Boswellia serrata suppresses colorectal carcinogenesis: in vitro and in vivo studies

Ahmed HH, Hamza AH, El-Toumy SA, Hassan AZ Int J Pharm Sci Rev Res. 2014;25(2):51-61

This study was intended to evaluate the anti-cancer activity of methanolic (BME) and methylene chloride (BMCE) extracts of Boswellia serrata in colorectal cancer-induced rats. in vitro, the MTT assay showed that different concentrations of BME and BMCE significantly inhibited the proliferation of cancer cells (P<0.05). in vivo study showed that the levels of carcinoembryogenic antigen (CEA) and serum matrix metalloproteinase (MMP-7) were also significantly decreased compared to the cancer group (P<0.05) and there was an insignificant decrease in transforming growth factor – β (TGF-β). On the contrary, colon cancer-specific antigen–4 (CCSA-4) was increased which confirms the anticancer activity of BME and BMCE against colon cancer. Apoptotic markers cytochrome – C (CYT–C) and programmed cell death protein–4 (PDCDP–4) were increased in the Boswellia-treated group compared to cancer group (P<0.05) signifying the induction of apoptosis. Proteins COX-2, survivin, and cyclin–D which may contribute to the malignancy, inhibition of apoptosis and tumerigenesis, respectively, were decreased in the Boswellia-treated group compared to the cancer group. The study concluded that Boswellia serrata could be a promising chemo-preventive agent.

Boswellia serrata preserves intestinal epithelial barrier from oxidative and inflammatory damage

Catanzaro D, Rancan S, Orso G, Dall’Acqua S, Brun P,Giron MC, Carrara M, Castagliuolo I, Ragazzi E, Caparrotta L, Montopoli M PLoS One. 2015 May 8;10(5):e0125375

In this study, Boswellia serrata extract (BSE) and AKBBA were tested on Caco-2 cells for effect on intestinal barrier integrity and cell permeability produced by inflammatory stimuli and reactive oxygen substance (ROS) generation. The cells were incubated with 500µM H2O2 for 24 hours and were made to produce ROS. Four groups were made viz. group 1 – control; group 2 – treated with 0.1µg per mL BSE, group 3 – treated with 1 µg per mL BSE and group 4 – treated with AKBBA. The difference between control and BSE and AKBBA groups in altering trans-epithelial electrical resistance (TEER) was significant (BSE, P<0.003 and AKBBA, P<0.0043) which showed that both BSE and AKBBA preserved intestinal barrier integrity. Pre-treatment with BSE and AKBBA significantly counteracted para-cellular permeability (P<0.0001) and NF-κBphosphorylation induced by oxidative and inflammatory stimuli (P<0.001) compared to H2O2 – treated group. There was also a decrease in basal ROS and significant counteraction of ROS generation (P< 0.05) by BSE and AKBBA. The study concluded stating BSE or AKBBA could be effective medications in irritable bowel diseases, where intestinal epithelial regeneration is a challenge.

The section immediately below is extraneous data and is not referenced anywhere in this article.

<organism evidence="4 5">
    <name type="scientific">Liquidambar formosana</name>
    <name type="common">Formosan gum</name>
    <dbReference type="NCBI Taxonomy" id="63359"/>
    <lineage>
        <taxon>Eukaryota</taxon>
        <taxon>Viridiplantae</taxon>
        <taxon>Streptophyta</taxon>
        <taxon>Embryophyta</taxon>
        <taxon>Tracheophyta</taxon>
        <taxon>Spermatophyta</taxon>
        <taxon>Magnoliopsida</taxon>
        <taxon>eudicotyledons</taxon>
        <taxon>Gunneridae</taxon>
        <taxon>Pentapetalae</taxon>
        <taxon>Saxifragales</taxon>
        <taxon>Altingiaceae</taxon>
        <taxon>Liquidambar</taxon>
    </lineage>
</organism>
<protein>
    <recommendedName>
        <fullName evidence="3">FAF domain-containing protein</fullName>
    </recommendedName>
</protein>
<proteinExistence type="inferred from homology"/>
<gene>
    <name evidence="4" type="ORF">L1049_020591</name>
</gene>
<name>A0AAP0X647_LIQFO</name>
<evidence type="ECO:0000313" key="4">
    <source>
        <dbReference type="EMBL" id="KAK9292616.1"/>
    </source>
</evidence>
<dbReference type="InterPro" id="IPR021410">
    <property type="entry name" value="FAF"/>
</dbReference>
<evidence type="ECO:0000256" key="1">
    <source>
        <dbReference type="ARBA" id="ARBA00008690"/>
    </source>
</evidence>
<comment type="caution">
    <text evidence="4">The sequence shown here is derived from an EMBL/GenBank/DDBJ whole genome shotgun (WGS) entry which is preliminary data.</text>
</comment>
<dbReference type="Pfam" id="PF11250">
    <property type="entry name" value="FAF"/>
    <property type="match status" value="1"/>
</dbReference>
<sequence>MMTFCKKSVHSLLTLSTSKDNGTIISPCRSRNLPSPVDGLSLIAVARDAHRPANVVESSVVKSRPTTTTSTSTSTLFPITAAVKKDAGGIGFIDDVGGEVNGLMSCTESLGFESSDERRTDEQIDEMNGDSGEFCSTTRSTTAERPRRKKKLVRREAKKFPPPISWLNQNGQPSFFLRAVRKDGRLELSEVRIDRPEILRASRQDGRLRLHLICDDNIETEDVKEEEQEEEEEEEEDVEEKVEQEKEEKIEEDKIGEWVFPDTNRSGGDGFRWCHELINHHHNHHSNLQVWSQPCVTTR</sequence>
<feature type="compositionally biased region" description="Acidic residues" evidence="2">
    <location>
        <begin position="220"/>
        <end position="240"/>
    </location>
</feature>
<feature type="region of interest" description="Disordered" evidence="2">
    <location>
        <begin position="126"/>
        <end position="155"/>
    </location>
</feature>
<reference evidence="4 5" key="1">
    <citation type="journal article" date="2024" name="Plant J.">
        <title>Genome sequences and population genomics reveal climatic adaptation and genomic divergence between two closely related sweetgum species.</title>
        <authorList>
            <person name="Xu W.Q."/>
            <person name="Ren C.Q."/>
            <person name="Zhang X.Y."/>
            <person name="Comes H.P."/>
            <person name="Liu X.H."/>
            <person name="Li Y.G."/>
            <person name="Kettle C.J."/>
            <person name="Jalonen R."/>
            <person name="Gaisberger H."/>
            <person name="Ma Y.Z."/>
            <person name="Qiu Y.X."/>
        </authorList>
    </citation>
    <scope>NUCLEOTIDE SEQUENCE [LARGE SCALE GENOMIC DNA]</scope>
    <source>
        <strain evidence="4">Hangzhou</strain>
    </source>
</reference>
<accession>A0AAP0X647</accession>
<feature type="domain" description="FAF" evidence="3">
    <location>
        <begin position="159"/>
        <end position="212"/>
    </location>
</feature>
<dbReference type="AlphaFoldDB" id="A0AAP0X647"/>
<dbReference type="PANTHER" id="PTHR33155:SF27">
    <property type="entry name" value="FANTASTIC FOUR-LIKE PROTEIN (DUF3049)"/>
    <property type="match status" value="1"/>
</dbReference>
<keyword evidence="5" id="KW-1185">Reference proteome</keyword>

Boswellia serrata oleo-gum resin: A natural remedy for retrogradation of liver fibrosis in rats

Ahmed HH, El-Alfy NZ, Mahmoud MF, Yahya SMM Der Pharmacia letter. 2015;7(1):134-44

The present study evaluated the hepatoprotective effects of Boswellia serrata oleo-gum resin in rats with thioacetamide (TAA)-induced liver fibrosis. The rats were divided into four groups viz. group 1- negative control, group 2- TAA-treated (positive control), group 3- Boswellia serrata oleo-gum resin 175mg –treated (BS control) and group 4- Boswellia serrata oleo-gum resin-treated for 8 weeks followed by TAA-treated for 7 weeks. There was a significant decrease in liver function test parameters, serum aspartate aminotransferase (AST), alanine aminotransferase (ALT), alkaline phosphatase (ALP) and bilirubin compared to TAA group (P<0.05). There was a significant increase in glutathione (antioxidant), serum fibrinogen and hepatocyte growth factor (HGF) (P<0.05) which signifies the healing and growth of new liver tissue. Genes NQO1 and BCL-2, which regulates oxidative stress and apoptosis, were also significantly increased by Boswellia serrata oleo-gum resin (P<0.05) which indicates the reversal of fibrosis of the liver. Histopathological studies supported these data by showing minimal infiltrated inflammatory cells in sections of Boswellia serrata oleo-gum resin-treated groups. The study concluded that Boswellia serrata can be a potent phytomedicine for hepatoprotective action.

Pretreatment with β-Boswellic acid improves blood stasis induced endothelial dysfunction: Role of eNOS activation

Wang M, Chen M, Ding Y, Zhu Z, Zhang Y, Wei P, Wang J, Qiao Y, Li L, Li Y, Wen A Sci Rep. 2015;5:15357